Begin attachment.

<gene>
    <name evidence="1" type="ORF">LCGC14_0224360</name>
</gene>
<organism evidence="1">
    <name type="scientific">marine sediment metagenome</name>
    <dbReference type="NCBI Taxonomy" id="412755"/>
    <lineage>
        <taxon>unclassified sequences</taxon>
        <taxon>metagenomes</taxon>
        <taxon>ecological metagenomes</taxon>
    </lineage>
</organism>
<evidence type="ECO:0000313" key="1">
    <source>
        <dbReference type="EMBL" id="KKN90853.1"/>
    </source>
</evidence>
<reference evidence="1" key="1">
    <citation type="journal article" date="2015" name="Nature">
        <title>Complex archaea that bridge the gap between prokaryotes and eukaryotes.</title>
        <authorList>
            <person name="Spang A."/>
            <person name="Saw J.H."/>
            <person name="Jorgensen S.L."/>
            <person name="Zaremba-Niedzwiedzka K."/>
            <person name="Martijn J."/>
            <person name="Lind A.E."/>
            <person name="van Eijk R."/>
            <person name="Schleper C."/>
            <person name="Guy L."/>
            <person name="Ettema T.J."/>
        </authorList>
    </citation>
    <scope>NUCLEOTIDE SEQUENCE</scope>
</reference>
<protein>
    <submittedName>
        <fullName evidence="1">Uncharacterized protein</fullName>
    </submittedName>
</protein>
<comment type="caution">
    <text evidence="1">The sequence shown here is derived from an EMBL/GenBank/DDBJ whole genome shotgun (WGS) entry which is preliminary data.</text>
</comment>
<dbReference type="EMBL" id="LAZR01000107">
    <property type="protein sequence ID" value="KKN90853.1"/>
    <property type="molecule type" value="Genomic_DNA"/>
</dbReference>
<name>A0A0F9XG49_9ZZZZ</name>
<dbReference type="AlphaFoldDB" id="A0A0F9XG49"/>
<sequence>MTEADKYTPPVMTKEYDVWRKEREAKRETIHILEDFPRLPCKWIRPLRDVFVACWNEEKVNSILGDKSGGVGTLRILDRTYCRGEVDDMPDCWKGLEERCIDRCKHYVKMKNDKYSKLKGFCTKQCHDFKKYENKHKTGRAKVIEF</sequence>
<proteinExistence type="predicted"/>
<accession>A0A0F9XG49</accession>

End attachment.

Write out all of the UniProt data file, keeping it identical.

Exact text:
<gene>
    <name evidence="1" type="ORF">LCGC14_0224360</name>
</gene>
<organism evidence="1">
    <name type="scientific">marine sediment metagenome</name>
    <dbReference type="NCBI Taxonomy" id="412755"/>
    <lineage>
        <taxon>unclassified sequences</taxon>
        <taxon>metagenomes</taxon>
        <taxon>ecological metagenomes</taxon>
    </lineage>
</organism>
<evidence type="ECO:0000313" key="1">
    <source>
        <dbReference type="EMBL" id="KKN90853.1"/>
    </source>
</evidence>
<reference evidence="1" key="1">
    <citation type="journal article" date="2015" name="Nature">
        <title>Complex archaea that bridge the gap between prokaryotes and eukaryotes.</title>
        <authorList>
            <person name="Spang A."/>
            <person name="Saw J.H."/>
            <person name="Jorgensen S.L."/>
            <person name="Zaremba-Niedzwiedzka K."/>
            <person name="Martijn J."/>
            <person name="Lind A.E."/>
            <person name="van Eijk R."/>
            <person name="Schleper C."/>
            <person name="Guy L."/>
            <person name="Ettema T.J."/>
        </authorList>
    </citation>
    <scope>NUCLEOTIDE SEQUENCE</scope>
</reference>
<protein>
    <submittedName>
        <fullName evidence="1">Uncharacterized protein</fullName>
    </submittedName>
</protein>
<comment type="caution">
    <text evidence="1">The sequence shown here is derived from an EMBL/GenBank/DDBJ whole genome shotgun (WGS) entry which is preliminary data.</text>
</comment>
<dbReference type="EMBL" id="LAZR01000107">
    <property type="protein sequence ID" value="KKN90853.1"/>
    <property type="molecule type" value="Genomic_DNA"/>
</dbReference>
<name>A0A0F9XG49_9ZZZZ</name>
<dbReference type="AlphaFoldDB" id="A0A0F9XG49"/>
<sequence>MTEADKYTPPVMTKEYDVWRKEREAKRETIHILEDFPRLPCKWIRPLRDVFVACWNEEKVNSILGDKSGGVGTLRILDRTYCRGEVDDMPDCWKGLEERCIDRCKHYVKMKNDKYSKLKGFCTKQCHDFKKYENKHKTGRAKVIEF</sequence>
<proteinExistence type="predicted"/>
<accession>A0A0F9XG49</accession>